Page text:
“You and I both know in our hearts of hearts that it’s not fucking Bushwick,” he barked. “I’m not saying the artists are bad, not saying they’re stupid, I’m just saying it’s not Bushwick. Just as it’s not here.”
Almost everything Clayton stands for derives from the premise that the status quo should never be accepted, that revolution is (literally, by definition) unending. “All those group-think things for the most part are bullshit,” he said. But sometimes Clayton’s positions can be weirdly paradoxical. If you think about it, actually some of what he advocates for is conservative, conservation, and constructing policies with an eye towards the past. But of course, all of Clayton’s positions reflect a radical rejection of the mainstream.
“I was 100 percent against gay marriage,” he said at one point, letting the statement drop while I laughed nervously as if to say: What the hell are you talking about? “You wanna know why? Because it’s gonna take a group of people who always had an outlaw quality to who they were, and on a certain level it gave them power. Now the group is gonna become homogenized, gay guys are going to become Republicans and they’re not going to give a shit about homeless gay guys and these guys cruising on the piers or whatever, now you have this social hierarchy that’s as normal as corporate America.”
Clayton smiled. He loves doing this, defying your expectations about him, while at the same forcing you to reckon with your own.
But here we were, getting wrapped up in politics and talk of gentrification, and I’d come to Clayton’s building, aka the Clayton Gallery and Outlaw Art Museum, to talk about this exhibition. But first things first, what ever happened to Clayton and Elsa moving to Europe?
“There’s an end game attached to the whole thing, and you have to deal with it because the end game actually happens and you have to be clear about what it is you want to do with what it is that you have,” Clayton said, referring to the uncertain future of his archive. “There’s a whole bunch of things in the background other than just, where am I gonna leave all my shit when I die?”
While moving his archive and all of his work to Austria would have been more difficult than he’d anticipated, he’s still in a pickle when it comes to the future of this building and, more importantly, his large body of work. “Something has to be done, all these places are just disappearing,” Clayton explained. “Who am I to think that I could survive?”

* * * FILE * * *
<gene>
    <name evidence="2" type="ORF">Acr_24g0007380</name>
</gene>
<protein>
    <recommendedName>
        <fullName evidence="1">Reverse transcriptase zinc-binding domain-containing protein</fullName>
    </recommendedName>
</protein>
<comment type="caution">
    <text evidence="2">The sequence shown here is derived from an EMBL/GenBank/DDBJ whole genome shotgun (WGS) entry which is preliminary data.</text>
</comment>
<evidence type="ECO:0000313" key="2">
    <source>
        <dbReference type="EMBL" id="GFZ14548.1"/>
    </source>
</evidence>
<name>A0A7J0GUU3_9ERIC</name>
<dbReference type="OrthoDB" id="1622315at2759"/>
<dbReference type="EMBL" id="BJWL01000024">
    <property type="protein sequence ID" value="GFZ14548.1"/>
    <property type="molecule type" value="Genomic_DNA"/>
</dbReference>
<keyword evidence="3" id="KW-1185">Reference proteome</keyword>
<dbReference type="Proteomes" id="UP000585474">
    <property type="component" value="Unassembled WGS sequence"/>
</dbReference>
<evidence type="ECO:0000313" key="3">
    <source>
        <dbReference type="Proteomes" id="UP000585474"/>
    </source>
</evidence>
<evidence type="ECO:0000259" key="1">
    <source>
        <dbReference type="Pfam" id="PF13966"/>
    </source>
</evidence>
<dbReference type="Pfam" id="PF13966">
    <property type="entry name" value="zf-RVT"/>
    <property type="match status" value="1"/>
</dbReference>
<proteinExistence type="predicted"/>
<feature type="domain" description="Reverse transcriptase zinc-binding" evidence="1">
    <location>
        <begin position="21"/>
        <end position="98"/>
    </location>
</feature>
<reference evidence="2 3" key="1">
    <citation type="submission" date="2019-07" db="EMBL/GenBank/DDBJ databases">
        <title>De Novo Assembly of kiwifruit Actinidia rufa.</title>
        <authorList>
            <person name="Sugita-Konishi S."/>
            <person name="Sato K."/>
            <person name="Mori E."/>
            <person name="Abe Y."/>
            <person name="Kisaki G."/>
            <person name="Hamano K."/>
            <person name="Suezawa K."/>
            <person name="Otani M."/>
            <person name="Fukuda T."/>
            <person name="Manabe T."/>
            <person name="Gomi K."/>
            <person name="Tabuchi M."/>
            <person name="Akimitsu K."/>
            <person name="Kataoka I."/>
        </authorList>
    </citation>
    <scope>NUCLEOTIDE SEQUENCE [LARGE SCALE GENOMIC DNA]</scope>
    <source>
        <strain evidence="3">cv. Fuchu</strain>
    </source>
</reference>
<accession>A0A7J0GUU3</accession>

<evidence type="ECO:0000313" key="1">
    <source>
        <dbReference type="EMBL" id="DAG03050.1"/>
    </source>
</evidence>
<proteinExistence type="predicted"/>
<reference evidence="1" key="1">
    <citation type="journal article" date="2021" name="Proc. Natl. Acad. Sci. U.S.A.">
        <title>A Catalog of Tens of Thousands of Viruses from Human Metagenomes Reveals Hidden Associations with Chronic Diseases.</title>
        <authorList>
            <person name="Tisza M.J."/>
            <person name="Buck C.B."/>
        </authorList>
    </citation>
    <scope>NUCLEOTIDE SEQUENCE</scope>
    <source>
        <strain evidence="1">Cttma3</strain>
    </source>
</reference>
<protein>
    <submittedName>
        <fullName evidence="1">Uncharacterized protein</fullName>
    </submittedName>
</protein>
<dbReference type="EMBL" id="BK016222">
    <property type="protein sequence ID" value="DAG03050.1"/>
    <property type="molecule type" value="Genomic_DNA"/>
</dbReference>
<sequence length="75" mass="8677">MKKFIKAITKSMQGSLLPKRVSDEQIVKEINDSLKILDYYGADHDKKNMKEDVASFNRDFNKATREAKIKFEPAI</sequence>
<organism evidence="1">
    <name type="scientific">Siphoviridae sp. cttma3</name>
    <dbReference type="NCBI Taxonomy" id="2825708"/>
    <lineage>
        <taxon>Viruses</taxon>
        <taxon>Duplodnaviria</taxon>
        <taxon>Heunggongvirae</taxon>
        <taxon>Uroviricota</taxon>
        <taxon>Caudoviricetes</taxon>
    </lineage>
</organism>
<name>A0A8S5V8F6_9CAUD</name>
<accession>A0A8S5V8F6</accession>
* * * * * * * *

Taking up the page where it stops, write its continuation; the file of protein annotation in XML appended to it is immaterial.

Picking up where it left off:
Specifically, he cites the improbability that any corporate powers— which are ruling the art world with their “facade of puritanism and ethics and morality and all this other crap”— would be interested in keeping his stuff around. (Though to be fair, Clayton did tell me that earlier this year he was flown via private jet to the Victoria Indie Film Festival in Texas, so actually it seems like some people with a fair amount of money are interested in his work.) “Most of my stuff they would think of as anti-social,” he mused. “I’ve been a thorn in the side of society.”
That last bit may sound a little exaggerated, but considering what Clayton has been through to defend his dissident work, it’s actually an understatement. He still screens his footage of the 1988 Tompkins Square Park riots, which led to a jail stint and a hunger strike after he refused to turn them over to authorities. “It’s up to me to keep that history alive in whatever way I can,” he said. “I think it changed the history of America. The big change was the police.”
Clayton’s message about systemic crises within police ranks across the country resonates now more than ever (see: the Black Lives Matter movement). “Beatings are a misappropriation of power, which is a sign of other things going on, like corruption” he explained. Video taping police activity has become commonplace, which makes it easy to forget Clayton (with the help of Elsa, who fed Clayton camera batteries and concealed his tapes) actually pioneered the medium.
“I don’t think people get it, one of the reasons why I say it’s a ‘police riot.’ There’s one shot that’s about a minute long and it defines the whole thing,” he said. “You can say, ‘Ah, those are rogue cops,’ but there’s the white shirt waving his hand to stop and the blue shirts just going by. That means there’s no chain of command, there’s no respect for authority.”
I wondered if Clayton saw any hope for change in Mayor de Blasio. He’s no Bloomberg after all. But Clayton’s response was the equivalent of a shrug. He’s not impressed with de Blasio, to say the least.
“He was one of the supporters of the Barclays Center, which took a lot of people out of their homes, they used eminent domain,” he pointed out. “He and his wife, she wears jeans to a fireman’s funeral [well, not exactly], what’s that all about? So now they’re the far-out liberals who break all the rules? What about breaking all the other rules? Certain mayors, if cops turned their backs at a fuckin’ funeral, they’d go, ‘Unless you guys turn around, you’re fired.’ There are leaders like that. He’s not one of them.”